Cape to cape and further

Richard is on the road for his major trip.

Destination: all the way..........

                                                                                                             











Mauritania

Week 49 - 50, monday 02 December - sunday 15 December  2013.


After crossing 1300km of the Western Sahara, I finally arrived in the early morning of the 25th of November at the border-crossing of Mauritania with Ricky Ciana. Leaving Morocco was quite easy, all I needed was a stamp from the customs, a stamp from the police and a stamp  from the gendarmerie. All those stamps cost me not more than 45 minutes and at 09.45 we were leaving Western Sahara behind and had to drive 2km on a crappy, unpaved road towards Mauritania.


Before I was allowed to enter Mauritania I had to get a visa. Leaving the motorbike in no-man land I applied for the visa which cost me €50. Ricky had applied for the Mauritania visa in Rabat and that had cost him only €20. With the visa in my passport they opened the gate for me and here I was in Mauritania. At this time Ricky had already arranged his insurance and drivers’ permission. For me everything took much more time and after 3 hours of going from office to office I was allowed to ride my bike in Mauritania. It was very warm with almost no wind and the waiting had exhausted us, we decided to drive to the nearest place, Nouadhibou, where we found a campsite in the middle of town. With a cold shower I was back alive and went into town to get some grocery like bread and vegetables. In the early evening we were invited to drink tea with a local at the campsite and he showed us how to make traditional mouse tea. Nouadhibou is famous  for its long coal train up  to 3 km in length. Before we left the next morning we went to see the train, today it had only 250 wagons and therefore only 2 km in length, still very impressive anyway. After this we packed our tents and took off to Nouakchott. It was about 400 km till Nouakchott, there were many police checkpoints where we had to give a “Fiche d'Etat Civile”. This is a form with all your personal and vehicle details. After a tiring day of driving in an average temperature of 37 degrees we arrived in Nouakchott around 15.00. Coming from the north Auberg Sahara is located on the main-road and therefore easy to find. Auberg Sahara is not a real campsite but we were allowed to pitch up our tents at the roof of the main building. There were more overlanders and even more were coming the next day. We wanted to apply for the Senegal and Mali visa the next day, but unfortunately for us that day would be Mauritania independence day. Because of this, everything would be closed and the next two days and after that it would be weekend. This caused us to stay longer than planned in Nouakchott. However because there were other overlanders we had a great time at the campsite. In the late afternoon we went to the fish market to buy some fish which we prepared with garlic and lemon and put it later on the BBQ.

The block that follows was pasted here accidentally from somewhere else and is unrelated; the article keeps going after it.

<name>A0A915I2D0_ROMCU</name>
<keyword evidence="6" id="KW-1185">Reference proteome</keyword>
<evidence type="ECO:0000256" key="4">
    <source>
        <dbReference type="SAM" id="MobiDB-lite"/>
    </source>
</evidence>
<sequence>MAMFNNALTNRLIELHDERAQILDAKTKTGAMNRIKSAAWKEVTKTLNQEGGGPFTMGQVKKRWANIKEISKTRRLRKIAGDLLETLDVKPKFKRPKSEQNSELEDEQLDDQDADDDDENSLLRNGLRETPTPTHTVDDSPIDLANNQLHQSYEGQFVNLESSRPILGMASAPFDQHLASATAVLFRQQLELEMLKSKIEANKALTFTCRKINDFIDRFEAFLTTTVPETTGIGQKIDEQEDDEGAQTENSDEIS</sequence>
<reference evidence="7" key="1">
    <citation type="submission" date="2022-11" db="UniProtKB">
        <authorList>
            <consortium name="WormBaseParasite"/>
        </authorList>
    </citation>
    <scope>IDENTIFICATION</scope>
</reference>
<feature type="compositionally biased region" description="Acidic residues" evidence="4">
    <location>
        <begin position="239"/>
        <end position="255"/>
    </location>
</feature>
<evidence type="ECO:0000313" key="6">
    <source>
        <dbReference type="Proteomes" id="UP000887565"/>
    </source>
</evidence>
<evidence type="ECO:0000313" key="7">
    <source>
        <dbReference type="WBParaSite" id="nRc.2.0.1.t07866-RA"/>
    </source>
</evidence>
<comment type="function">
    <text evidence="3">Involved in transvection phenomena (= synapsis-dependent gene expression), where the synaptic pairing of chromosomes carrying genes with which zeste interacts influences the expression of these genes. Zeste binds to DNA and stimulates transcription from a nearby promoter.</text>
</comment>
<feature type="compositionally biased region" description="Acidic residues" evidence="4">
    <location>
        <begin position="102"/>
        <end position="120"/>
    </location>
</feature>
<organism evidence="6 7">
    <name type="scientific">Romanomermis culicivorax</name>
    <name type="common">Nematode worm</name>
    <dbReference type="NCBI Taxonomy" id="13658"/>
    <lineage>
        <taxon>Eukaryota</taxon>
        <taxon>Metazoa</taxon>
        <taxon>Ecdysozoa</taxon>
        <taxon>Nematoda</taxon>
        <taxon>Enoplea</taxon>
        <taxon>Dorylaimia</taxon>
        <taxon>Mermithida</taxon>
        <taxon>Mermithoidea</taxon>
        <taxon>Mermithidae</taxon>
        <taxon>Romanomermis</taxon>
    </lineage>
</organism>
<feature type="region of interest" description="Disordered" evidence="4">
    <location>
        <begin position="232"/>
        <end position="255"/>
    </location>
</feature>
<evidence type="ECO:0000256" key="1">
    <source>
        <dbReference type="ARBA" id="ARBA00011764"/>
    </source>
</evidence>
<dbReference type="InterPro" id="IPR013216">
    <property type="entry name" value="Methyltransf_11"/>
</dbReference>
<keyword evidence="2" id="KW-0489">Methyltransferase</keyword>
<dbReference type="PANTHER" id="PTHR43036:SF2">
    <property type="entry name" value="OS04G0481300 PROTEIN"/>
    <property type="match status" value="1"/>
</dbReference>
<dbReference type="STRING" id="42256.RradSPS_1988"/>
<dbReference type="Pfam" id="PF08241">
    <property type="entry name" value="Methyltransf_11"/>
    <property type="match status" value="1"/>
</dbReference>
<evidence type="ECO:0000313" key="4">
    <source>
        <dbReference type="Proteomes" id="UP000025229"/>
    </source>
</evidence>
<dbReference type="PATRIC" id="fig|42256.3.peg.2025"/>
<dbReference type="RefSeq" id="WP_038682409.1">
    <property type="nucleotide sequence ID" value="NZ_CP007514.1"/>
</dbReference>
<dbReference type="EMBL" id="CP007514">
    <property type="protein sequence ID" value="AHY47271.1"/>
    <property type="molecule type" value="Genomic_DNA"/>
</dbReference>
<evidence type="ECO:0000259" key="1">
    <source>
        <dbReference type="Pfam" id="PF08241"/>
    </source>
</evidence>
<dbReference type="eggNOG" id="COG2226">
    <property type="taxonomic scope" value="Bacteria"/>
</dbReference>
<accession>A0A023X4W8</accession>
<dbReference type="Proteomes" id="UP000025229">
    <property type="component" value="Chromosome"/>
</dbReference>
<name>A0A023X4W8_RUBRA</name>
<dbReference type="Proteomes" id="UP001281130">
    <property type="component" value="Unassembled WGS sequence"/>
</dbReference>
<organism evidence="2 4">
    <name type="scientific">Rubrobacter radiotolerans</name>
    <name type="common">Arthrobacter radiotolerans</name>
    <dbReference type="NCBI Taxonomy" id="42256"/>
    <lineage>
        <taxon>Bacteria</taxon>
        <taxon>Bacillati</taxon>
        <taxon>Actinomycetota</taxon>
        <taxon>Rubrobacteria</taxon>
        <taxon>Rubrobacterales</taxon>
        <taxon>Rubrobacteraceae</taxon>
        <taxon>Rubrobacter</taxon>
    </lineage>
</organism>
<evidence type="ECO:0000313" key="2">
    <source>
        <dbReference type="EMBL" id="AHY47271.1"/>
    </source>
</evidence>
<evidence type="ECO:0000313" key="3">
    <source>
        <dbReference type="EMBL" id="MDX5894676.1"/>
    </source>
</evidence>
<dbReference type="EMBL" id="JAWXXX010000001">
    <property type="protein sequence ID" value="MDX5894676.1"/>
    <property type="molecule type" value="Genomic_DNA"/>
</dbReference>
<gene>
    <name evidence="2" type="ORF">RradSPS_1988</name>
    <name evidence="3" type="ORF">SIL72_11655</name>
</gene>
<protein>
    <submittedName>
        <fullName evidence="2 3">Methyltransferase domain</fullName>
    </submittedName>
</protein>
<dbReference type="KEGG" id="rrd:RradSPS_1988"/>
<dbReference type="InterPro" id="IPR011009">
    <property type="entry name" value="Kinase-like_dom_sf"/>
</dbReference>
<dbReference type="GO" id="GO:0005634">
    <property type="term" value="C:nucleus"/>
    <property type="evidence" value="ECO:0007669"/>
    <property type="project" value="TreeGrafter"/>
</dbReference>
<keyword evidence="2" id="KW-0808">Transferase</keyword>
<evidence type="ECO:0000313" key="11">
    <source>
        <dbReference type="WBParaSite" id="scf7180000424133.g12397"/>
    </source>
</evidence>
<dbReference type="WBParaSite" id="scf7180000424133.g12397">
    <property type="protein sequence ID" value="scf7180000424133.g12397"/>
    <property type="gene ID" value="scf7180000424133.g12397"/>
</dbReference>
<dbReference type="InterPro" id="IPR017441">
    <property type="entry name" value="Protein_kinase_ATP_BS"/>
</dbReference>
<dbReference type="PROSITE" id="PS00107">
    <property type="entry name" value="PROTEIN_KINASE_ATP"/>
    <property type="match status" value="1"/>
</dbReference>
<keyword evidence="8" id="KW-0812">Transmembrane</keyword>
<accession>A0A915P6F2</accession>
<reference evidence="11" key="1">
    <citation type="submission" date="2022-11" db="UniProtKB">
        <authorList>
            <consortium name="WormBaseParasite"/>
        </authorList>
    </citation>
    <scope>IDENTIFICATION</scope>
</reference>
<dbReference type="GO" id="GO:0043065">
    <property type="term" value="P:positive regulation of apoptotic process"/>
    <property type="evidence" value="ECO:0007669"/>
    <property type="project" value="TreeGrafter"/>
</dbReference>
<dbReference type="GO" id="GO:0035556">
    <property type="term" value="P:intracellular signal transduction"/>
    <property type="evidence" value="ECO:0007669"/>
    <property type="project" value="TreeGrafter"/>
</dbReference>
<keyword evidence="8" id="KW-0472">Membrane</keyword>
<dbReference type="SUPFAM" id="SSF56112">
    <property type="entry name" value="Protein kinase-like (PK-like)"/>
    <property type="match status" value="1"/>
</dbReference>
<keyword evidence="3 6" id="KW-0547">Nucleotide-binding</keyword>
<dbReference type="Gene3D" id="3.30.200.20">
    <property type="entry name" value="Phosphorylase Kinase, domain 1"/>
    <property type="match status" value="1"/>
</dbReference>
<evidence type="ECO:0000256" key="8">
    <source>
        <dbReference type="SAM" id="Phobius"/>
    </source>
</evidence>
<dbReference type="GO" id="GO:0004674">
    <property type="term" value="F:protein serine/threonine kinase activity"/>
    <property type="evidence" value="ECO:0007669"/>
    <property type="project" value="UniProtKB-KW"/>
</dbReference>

On Monday we were finally able to apply for the visas and in between I arranged a three months insurance for the west-Africa countries, the so called ‘brown-card’. People had told me that getting this insurance at the border would be very expensive. Now I paid 17.325 UM and that’s only €39,80.


After five days in Nouakchott and lots of chats we left finally for the east part of Mauritania. Both Ricky and I were looking forward to see a bit more of the country side. We took the national road number 2 to Aleg, Kiffa and Ayoun el Atrous. This road goes over a famous pass in Mauritania called the Djouka pass. It was 300 meters high with many different views. The views didn’t come out that well on the photos but believe me it was great. The last 70 km of the road to Ayoun el Atrous was under construction and therefore mostly gravel. Since there were no campgrounds we did three nights of bush camp and we had some incredible sunsets and sunrises. An incredible experience in Mauritania was that we did not get harassed by locals, this was in opposite with all the other Arab countries I’ve been to so far. It is also completely safe and if there are people passing by they just say Bonjour and continue on their way. During our ride from the border of Western Sahara till the border of Mali we had to hand over 51 “Fiche d’Etat Civile”.


In my experience the Mauritanian people are in general very friendly and willing to help you if you have any questions. However if you leave the big places there are not many people who speak any language other than French and Arabic. Because of this the people from the countryside are a bit shy in the beginning. I speak a bit of French and as soon as I started speaking to them in French they opened up and started talking, but then I have to say “Je parle Français un peu’. Their first reaction was then “Ohh, un peu” which resulted in a slower and more simple way of French. It’s always really nice to see that people are pleased that you try to speak their language especially if I use my very basic Arabic that I’ve learned in Egypt.


From the people I have met during this trip, I heard that Mali will be a new experience. The people in Mali use to be much more friendlier and happier. In my next update I hope to tell you more about this.
























The local who made us the mouse thee.

BBQ with the fresh fish of the fishmarket.
Peeing my name in the Mauritania desert.
Got my insurance for the ECOwas countries.
























Baba from Nouakchott in his traditional dress..

























A guy who sold bread in one of the many small villages.

 

Countries I have visited: